So the cross-party referral of matters to do with the LDA for independent inquiry by the District Auditor is important in itself.

I don’t think it ends here. Ken may try to diss everyone and everything and assert that there is nothing here but people with agendas against him. I don’t have an agenda against Ken. I spent the early years of the Assembly fighting shoulder to shoulder with him – for the congestion charge and against the PPP for example. But – public money is being spent – and power must not be abused.

Ken Livingstone and racism

Listened to Mayor Livingstone on Nick Ferari this morning.

Ken really does have no shame. With all the muck flying about the London Development Agency (LDA) – known colloquially as Ken’s Bank – around LDA funding and the behaviour of the Mayor’s Policy Adviser, Lee Jasper – a decent Mayor would engage properly with the allegations.

But – hey – cheeky chappy believes he is right whatever the situation. Evidence: see yesterday when he said that the investigation into the LDA funding was ‘independent’ – and then the financial officer of the LDA at an evidence session before the London Assembly spilled the beans, saying it was an internal investigation.

Anyway – Nick F was suggesting to him that the coming edition of Dispatches on TV Monday night – in which I make a brief appearance – has allegations both about his personal habits and professional ones. Instead of dealing with the issues Ken – par for the course – goes for the program’s maker, Martin Bright. Ken says Martin Bright is doing a hatchet job on him – and it is because he has an agenda about Muslims in Britain.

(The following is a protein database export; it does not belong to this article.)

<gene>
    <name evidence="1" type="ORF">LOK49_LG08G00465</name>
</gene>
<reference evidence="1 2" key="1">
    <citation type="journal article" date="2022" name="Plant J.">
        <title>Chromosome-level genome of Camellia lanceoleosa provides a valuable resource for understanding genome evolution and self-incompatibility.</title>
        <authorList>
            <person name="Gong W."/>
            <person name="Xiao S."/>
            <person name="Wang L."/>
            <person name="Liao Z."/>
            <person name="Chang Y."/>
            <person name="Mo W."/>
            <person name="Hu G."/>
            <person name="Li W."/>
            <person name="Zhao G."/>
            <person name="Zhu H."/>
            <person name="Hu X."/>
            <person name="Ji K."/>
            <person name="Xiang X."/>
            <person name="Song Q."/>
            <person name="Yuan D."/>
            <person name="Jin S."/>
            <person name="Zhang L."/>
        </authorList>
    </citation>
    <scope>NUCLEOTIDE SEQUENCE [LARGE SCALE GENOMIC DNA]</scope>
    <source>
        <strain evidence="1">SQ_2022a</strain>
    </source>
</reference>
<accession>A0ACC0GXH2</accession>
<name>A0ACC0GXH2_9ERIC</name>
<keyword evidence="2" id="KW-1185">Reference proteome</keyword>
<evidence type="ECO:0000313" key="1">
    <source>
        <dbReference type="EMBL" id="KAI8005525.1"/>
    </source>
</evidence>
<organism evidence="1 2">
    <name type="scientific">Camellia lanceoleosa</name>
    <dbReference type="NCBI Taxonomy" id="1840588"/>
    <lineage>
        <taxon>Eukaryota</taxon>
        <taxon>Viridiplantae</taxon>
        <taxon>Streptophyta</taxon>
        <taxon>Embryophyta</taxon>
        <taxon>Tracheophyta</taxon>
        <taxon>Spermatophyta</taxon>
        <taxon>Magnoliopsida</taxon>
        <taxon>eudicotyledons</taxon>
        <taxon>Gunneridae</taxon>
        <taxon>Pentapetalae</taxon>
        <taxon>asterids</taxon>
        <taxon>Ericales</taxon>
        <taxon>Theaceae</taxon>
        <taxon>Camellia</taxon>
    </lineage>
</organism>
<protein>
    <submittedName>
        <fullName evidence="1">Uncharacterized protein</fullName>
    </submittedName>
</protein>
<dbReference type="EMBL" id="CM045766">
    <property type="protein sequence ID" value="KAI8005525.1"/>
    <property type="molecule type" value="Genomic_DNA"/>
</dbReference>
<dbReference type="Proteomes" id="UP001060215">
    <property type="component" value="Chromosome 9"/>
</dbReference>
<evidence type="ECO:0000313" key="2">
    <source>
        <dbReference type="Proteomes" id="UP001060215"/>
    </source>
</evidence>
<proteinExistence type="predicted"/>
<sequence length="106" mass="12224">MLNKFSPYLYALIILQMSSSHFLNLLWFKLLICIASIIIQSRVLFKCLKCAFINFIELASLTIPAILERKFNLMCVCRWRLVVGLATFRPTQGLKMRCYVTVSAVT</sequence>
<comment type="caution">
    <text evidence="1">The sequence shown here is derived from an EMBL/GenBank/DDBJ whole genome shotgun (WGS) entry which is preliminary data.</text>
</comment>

Ken’s cry of racism against people who don’t fawn at his feet demonstrates quite clearly why he isn’t fit to be our Mayor. This sort of politically convenient wheeling out of racist charges also does damage to the very real and necessary battle against racism – because it devalues the term. Shame on you Ken.

My first political memory

Given Iain Dale has tagged me to blog about my first political memory – I cannot resist. The only hesitation I have – is that it somewhat reveals my advanced years!

The first time politics impinged on my secure little childhood was when I was watching television in our lounge in the flat in Highgate that I grew up in – Highpoint. I can’t remember whether they interrupted the TV or whether it was just on the news – but the newscaster in super-serious tones was talking about something to do with Cuba and nuclear war.

I can’t say I truly understood the the whole scenario as I was aged 10 when the crisis began on October 15, 1962. The USA had reconnaissance photos showing Soviet missiles being built in Cuba – hence it became known as the Cuban Missile Crisis. The ante was upped, tensions rose and on the point of nuclear war – letters exchanged etc and Krushchev agreed to dismantle the installations on the basis that the US would not invade Cuba.

As I said, most of this passed me by – but I remember being scared by the news. I understood the danger – and I guess it was the tones of the newscaster and the muted exchanges by my parents. It was this singular event that opened my understanding that the world was not stable and that my world somehow depended on men in foreign countries not taking leave of their senses. Clearly – not a lot has changed!

So – not a British political awakening – but certainly an early understanding of international politics!

In turn – I will tag Will Howells (thanks for filming my conference diaries!), Stephen Tall (man in charge at this year’s Lib Dem Blog of the Years awards – and winner last year), Matt Davies (Haringey colleague – councillor for Fortis Green), Martin Bright (of the New Statesman and a constituent of mine) and Paul Walter (the ultra-prolific Lib Dem blogger).